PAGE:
At first I didn’t want to pressurise myself so I didn’t define a cash amount that had to come in every day. I just stipulated (to myself) that money had to come in from some source every day. However, I did dictate that this should be “extra money”, in other words not from an existing source of income which at that time would be my salary and eventually my redundancy payment from my business when I left it behind. Counting existing pay days is cheating in my book.

After a while though, I started putting minimum values on this and I started with just £10; yes just £10 extra every day of the year and then I moved it up to £25 and then £50…still with no real pressure. Getting into this way of thinking was a revelation for me and a real life changer. If you’re struggling with the mental arithmetic, every £10 per day is equal to £3650 per year so £50 a day extra income is equal to £18,250 per year…interesting isn’t it?

So, key point number two is to make new money every day from activities you enjoy.

Now, of course you want to keep it legal, but you also want to send as little of this lovely new cash to the government as possible and that brings me to my 3rd key point:

Don’t make work your life; make your life your work!

Let me explain.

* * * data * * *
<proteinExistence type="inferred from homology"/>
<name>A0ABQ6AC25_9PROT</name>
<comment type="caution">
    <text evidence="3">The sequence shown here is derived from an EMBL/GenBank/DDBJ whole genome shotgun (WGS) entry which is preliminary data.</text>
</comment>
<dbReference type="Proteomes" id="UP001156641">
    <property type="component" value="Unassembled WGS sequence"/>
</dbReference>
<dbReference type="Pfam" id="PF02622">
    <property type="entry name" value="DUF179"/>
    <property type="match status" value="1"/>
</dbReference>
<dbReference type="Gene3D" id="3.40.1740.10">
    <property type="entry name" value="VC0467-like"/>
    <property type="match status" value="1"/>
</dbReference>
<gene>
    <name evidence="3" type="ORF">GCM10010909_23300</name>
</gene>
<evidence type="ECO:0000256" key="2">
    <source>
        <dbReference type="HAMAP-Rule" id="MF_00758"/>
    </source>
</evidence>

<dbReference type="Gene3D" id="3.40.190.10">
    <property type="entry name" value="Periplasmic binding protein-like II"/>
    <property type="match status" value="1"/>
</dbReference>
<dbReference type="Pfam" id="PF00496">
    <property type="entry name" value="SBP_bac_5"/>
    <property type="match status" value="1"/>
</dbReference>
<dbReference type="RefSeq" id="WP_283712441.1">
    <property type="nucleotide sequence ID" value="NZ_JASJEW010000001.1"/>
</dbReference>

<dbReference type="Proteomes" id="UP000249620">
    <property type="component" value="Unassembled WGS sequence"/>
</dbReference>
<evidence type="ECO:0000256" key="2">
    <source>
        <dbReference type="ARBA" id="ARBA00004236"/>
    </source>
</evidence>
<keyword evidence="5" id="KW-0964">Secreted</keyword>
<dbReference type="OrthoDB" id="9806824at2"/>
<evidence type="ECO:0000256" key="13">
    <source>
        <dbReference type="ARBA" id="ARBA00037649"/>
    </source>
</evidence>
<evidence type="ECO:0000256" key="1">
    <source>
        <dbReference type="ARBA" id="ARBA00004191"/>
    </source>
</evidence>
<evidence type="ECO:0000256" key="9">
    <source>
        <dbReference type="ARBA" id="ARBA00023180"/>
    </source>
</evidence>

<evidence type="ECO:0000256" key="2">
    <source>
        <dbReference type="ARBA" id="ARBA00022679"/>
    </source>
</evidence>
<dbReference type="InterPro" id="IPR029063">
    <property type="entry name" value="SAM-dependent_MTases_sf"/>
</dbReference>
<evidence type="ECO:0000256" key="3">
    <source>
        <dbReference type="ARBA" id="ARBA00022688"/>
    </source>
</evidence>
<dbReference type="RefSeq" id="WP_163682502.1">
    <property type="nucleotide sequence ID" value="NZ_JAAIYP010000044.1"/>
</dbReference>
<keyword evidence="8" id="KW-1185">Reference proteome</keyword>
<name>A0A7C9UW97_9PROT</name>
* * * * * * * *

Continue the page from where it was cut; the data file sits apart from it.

You will have noticed how happy successful artists, musicians and artisans always seem to be. That’s because they are living the way they want to and just by coincidence it also pays the bills; but it isn’t a coincidence that it happens this way, the key is that they are doing what they love; something they would do for free if it came to it and therefore making money doesn’t even enter their consciousness; not much anyway and the work they turn out as a result is of a very high quality. They also have a very clear idea of what their customers want so they find it relatively easy to build a very enjoyable business.

For me it was difficult to define what it was I had been stopping myself from doing all those years. The conditioning we get, the indoctrination into the ways of the system can be powerful forces and it is sometimes difficult to uncover your true passions.

So, what I did was throw a whole lot of irons in the fire at the same time. I started taking my guitar playing more seriously and loved it, I started painting for the first time since secondary school and loved it, I started buying and selling old books and loved it, I joined a meditation group and loved it (this is a real mind opener which I will discuss more in future articles), I learned how to make websites, create Kindle books and I went to the far opposite place from that and learned how to make, repair and restore books; real leather-bound books. I acquired a telescope and finally spent time stargazing and photographing the night sky after a lifetime of unrequited love for the subject. I moved to a rented small-holding in the countryside with my wife and kids, we got donkeys, some orphan lambs, chickens and a veggie patch. I now spend 10 times more time with my kids than I could before and it’s fantastic. I started writing which was something I always wanted to do and I took up bee-keeping and sought out a mentor to help me learn that ancient art.